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Local conservation authority has concerns over Built Faster Act

November 17, 2022   ·   0 Comments

By Brian Lockhart

While the Nottawasaga Conservation Authority agrees there is a need for more affordable homes across the province, it is concerned about the protection of wetlands.

Bill 23, the More homes Built Faster Act, proposes the development of 1.5 million more homes in Ontario.

“The NVCA Board of Directors agree that there is a housing and affordability issue in the Nottawasaga Watershed and across the province and we’re fully supportive of the Province to build 1.5 million homes,” said Mariane McLeod, Chair of the NVCA Board of Directors. “In building these homes, we continue to look towards our local conservation authority to keep our residents’ lives and properties protected from natural hazards such as flooding and erosion. One way to do that is to allow wetlands to do their job – flood control, water filtering, groundwater recharge and discharge and provide wildlife habitat.”

Wetlands are natural areas that absorb and slow floodwaters when there is a lot of rain or snowmelt, which helps to alleviate property damage and can even save lives.

Under the current wetland evaluation system, the Nottawasaga Watershed is home to the internationally significant Minesing Wetlands, 33 provincially significant wetlands, and 34 important, but not-provincially significant wetlands that would likely become provincially significant if they were evaluated.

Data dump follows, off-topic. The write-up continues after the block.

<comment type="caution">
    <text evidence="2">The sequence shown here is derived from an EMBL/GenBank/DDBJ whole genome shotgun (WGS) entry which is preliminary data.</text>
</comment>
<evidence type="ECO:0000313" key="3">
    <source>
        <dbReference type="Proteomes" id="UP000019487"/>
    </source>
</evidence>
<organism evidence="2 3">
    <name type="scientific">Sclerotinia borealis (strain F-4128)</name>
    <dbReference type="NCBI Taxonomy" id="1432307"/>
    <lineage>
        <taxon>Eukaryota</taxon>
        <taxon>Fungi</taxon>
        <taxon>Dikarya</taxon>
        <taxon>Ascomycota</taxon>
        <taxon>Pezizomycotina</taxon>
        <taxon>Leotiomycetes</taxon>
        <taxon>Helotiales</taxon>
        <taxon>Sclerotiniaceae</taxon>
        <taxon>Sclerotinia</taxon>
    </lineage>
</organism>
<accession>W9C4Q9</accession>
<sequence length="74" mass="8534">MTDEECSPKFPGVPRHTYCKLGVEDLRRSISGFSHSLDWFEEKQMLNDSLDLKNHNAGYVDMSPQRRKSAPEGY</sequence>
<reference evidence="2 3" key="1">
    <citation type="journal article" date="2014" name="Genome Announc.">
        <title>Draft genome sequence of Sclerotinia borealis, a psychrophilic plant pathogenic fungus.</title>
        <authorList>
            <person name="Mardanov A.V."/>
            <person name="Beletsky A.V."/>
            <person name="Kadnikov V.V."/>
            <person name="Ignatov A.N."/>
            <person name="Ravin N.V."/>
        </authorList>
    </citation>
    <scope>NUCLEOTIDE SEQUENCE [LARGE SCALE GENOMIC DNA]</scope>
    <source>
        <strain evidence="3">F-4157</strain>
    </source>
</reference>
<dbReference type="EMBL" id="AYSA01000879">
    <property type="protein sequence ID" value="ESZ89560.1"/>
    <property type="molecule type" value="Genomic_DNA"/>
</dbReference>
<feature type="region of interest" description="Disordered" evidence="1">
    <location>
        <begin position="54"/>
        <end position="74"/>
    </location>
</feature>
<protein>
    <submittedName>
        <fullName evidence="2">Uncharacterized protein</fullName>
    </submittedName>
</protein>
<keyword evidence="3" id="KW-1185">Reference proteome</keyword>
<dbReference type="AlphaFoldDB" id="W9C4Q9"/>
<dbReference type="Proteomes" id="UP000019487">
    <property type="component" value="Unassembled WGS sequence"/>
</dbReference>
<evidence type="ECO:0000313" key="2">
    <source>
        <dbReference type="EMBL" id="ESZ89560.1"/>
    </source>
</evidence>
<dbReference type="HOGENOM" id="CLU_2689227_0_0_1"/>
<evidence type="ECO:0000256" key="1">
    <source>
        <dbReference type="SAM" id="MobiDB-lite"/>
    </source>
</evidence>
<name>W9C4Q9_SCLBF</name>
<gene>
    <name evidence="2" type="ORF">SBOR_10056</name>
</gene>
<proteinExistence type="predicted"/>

If the new legislation is passed, the evaluation score of the Minesing Wetlands will be greatly diminished.

“The proposed changes are signalling that municipalities will be responsible for protecting people and property from natural hazards and the evaluation of wetlands,” said Ms. McLeod. “Conservation Authorities work on a watershed basis. If municipalities are directed to take on this task, we would need to consider how development in one municipality impacts the ones adjacent or downstream of them. We just don’t have the staff or expertise in water resources engineering, environmental planning and regulatory compliance for the Conservation Authorities Act to do that. We need to keep all hazard-related responsibilities with NVCA.”

Other concerns include proposed changes that include freezing or eliminating use-pay fees for developers and looking at conservation authority lands as potential areas for housing development.


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